Click the title of the story you wish to critique.

Selected Story Critique CircleAt the top, you can see the Author's requests for critique. In this case, the author makes a general comment. Something to note about the author request dialogue is that all content advisories will show there. So, if you want to avoid stories with graphic sex or violence, check the top for red text. This is where the advisories are located.

Many authors will request a certain type of critique. However, as the critic, you do have options on how you can leave a critique. You can just leave a comment at the bottom after you read, or you can follow the link at the bottom to leave a more thorough critique.

The inline critique function is one of the best features of this site, which makes it one of the easiest to critique in a useful fashion. Inline critiques are for those who are brave, don't mind grammar corrections, and want to make sure the reader is able to leave the best critique possible.

In order to leave a critique, you will need to read the story. Below the Reader's Comments text box, there will be a link. It will read: Click here to Critique this story.

This is what you see when you click the link.

Critique Options Critique Circle

Click on Inline Critique. You can choose two other critique types, but for the moment, we will discuss what I feel is the most useful type of critique that this site has to offer.

You will also see a star with “Author requests this critique type”. When in doubt, use the requested critique type.

If you don't know what you should put in the opening comments, click the Important Things to Consider link. It does open to a new window. This system does rely that you read the story prior to critiquing, especially as it allows for an opening commentary which should include data on things like dialogue, plot, and general feelings about the story.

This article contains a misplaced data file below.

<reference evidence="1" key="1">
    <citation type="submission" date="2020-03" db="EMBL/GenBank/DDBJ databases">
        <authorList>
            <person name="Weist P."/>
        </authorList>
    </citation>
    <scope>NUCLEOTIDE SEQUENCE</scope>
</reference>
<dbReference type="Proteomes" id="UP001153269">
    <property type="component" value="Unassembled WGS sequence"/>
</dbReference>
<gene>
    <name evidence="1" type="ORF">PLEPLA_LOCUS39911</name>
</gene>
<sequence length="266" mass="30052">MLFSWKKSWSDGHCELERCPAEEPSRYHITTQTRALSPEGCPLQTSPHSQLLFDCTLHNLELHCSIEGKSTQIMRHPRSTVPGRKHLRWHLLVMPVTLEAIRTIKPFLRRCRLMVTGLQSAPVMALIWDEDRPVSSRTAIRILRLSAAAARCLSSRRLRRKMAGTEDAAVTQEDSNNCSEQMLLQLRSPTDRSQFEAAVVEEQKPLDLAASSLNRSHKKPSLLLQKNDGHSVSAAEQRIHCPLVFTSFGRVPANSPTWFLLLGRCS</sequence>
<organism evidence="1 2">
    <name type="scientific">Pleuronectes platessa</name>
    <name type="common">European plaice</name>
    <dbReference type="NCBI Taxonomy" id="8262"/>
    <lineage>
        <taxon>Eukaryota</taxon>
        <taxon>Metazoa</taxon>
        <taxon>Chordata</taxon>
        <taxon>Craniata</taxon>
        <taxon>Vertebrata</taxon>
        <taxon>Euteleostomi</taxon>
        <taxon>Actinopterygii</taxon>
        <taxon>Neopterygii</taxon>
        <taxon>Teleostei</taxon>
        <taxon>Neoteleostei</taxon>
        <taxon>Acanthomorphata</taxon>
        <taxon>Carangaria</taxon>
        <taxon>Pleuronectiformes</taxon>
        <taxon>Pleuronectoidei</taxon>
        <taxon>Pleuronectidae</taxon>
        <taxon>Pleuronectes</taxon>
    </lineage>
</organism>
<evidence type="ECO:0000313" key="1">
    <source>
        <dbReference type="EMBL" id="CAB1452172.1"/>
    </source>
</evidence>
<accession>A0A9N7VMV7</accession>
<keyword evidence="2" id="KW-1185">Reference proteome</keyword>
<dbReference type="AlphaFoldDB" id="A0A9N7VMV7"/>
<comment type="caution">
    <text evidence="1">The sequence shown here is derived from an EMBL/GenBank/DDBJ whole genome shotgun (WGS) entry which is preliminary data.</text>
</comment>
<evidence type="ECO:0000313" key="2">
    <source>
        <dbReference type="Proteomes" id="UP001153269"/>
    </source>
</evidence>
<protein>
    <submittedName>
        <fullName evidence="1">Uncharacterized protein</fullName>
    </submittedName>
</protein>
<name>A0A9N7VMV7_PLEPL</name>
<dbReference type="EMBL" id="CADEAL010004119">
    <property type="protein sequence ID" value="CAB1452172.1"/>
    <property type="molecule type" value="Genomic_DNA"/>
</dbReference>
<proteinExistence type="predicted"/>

Now, let's make use of the inline functionality of Critique Circle. Hover your mouse of the paragraphs. When you click the paragraph, it opens a pane. This lets you leave a comment ‘inline', which is excellent for line-editing commentary, as well as pointing out sections you thought worked well.

In Line Critique Critique Circle

In order to complete your critique, fill in both opening and closing comments, as well as thorough comments in the inline text. Once you are done, click view critique at the bottom. It will lead to this page:

Critique Circle - Completed Critique

This gives you a chance to review and to submit your review anonymously. You can also opt to have staff comment on your critiques if they think there are ways they can improve your critiquing skills. If you are learning how to critique, I would recommend taking advantage of this. It doesn't guarantee you that you will get feedback, but it gives you the chance to get feedback if they feel your critique could use improvement.

It has been a while since I've used the site, but I believe you will need to post two critiques of decent length and thought before you can submit a story of your own to be critiqued.

As I mentioned above, Critique Circle has let me temporarily have two accounts. My real account, and the one for the purposes of this critique. This is taken from my new account, which doesn't have sufficient credits to queue in. However, Critique Circle does allow you to prepare your piece for queuing even if you can post to the queue yet.

This is stage one of posting a critique.

Critique Circle Select Queue

In stage two of the critique, you will submit your piece for review. Critique Circle is best for pieces of roughly 3,000 words of length, or short stories. There is a novel system available for those who have a premium subscription.

Critique Circle submit story

Stage 3 is where you fill in your author notes.

Finally, you will confirm your options and submit. Paying members, by paying a 15 credit fee, can ensure their critiques come in the next critique period. Free members must queue for a spot in the critique cycles.

A few things worth mentioning here: